Writing a Research Proposal. Dr. M. Cleveland-Innes Professor and Program Director Centre for Distance Education. Agenda. Introductions Becoming a writer Writing an essay of argument Finding your place in the relevant literature Identifying the right question
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Dr. M. Cleveland-Innes
Professor and Program Director
Centre for Distance Education
Becoming a writer
Writing an essay of argument
Finding your place in the relevant literature
Identifying the right question
Choosing the right research design
Names and program of participants
*Latin phrase that translates approximately to "holding other things constant" and is usually rendered in English as "all other things being equal".Read more: http://www.investopedia.com/terms/c/ceterisparibus.asp#ixzz1YWzcfm5v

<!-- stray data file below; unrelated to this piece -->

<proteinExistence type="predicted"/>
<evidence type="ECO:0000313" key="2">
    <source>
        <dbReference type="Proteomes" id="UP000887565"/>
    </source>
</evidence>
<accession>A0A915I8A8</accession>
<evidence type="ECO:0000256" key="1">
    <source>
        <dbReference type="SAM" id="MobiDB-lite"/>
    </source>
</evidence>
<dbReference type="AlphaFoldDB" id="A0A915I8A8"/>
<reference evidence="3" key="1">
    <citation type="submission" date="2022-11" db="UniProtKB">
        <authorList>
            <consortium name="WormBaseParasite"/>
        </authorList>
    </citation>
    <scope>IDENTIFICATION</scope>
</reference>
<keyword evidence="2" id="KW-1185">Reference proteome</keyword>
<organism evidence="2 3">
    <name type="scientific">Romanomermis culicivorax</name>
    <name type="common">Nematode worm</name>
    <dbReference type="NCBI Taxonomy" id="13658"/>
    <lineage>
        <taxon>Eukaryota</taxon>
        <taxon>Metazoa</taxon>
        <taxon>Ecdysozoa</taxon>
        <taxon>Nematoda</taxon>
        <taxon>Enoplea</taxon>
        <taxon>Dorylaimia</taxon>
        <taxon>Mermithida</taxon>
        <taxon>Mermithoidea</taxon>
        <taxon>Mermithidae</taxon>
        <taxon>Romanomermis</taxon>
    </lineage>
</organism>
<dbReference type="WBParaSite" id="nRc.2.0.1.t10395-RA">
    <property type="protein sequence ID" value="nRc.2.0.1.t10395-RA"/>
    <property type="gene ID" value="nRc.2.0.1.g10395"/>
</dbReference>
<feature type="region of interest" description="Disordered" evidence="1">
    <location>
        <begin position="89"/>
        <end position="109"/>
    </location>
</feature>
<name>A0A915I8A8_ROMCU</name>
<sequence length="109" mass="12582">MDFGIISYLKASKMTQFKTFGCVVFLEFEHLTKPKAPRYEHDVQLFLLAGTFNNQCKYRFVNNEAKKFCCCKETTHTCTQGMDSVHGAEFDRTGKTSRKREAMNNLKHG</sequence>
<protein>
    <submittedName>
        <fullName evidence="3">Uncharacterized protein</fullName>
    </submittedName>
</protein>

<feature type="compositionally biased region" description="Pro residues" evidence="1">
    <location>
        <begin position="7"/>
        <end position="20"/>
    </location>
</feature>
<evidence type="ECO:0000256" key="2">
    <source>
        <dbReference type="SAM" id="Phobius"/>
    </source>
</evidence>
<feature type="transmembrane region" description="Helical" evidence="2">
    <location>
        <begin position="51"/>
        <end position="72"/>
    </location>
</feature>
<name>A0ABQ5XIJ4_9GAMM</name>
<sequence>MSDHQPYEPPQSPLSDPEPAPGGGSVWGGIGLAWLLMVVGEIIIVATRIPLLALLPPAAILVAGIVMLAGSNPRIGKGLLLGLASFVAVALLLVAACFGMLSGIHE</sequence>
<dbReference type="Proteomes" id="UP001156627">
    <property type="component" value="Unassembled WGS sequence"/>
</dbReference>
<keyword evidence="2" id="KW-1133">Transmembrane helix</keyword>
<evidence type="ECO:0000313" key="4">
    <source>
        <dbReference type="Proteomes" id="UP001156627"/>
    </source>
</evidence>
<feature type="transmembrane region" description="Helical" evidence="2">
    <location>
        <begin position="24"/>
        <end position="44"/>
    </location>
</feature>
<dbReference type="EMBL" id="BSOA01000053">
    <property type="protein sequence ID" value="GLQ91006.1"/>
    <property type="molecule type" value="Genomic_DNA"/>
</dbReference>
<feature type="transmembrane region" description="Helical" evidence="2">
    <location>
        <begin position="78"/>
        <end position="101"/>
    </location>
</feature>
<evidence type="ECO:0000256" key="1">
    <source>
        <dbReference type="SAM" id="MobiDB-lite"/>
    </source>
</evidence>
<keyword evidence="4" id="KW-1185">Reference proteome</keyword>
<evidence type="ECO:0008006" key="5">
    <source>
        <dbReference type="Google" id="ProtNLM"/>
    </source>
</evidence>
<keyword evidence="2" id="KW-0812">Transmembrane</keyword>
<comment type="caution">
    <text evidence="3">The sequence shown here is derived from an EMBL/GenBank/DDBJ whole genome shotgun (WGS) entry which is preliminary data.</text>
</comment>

"The most universal advice on writing a successful grant proposal is to present a well written, focused solution to a problem in a logical progression. This is much easier said than done, and finding the focus is often the most difficult piece of the puzzle. To find this focus, we suggest writing a "concept paper." A concept paper summarizes in two to three pages the entire project from beginning to end. The point is to take all of the ideas in your head and put them down on paper as concisely as possible. Writing a concept paper is a good exercise in defining your priorities and mission, and can be a useful tool in obtaining valuable feedback before "diving into" the full proposal." (cf. About page).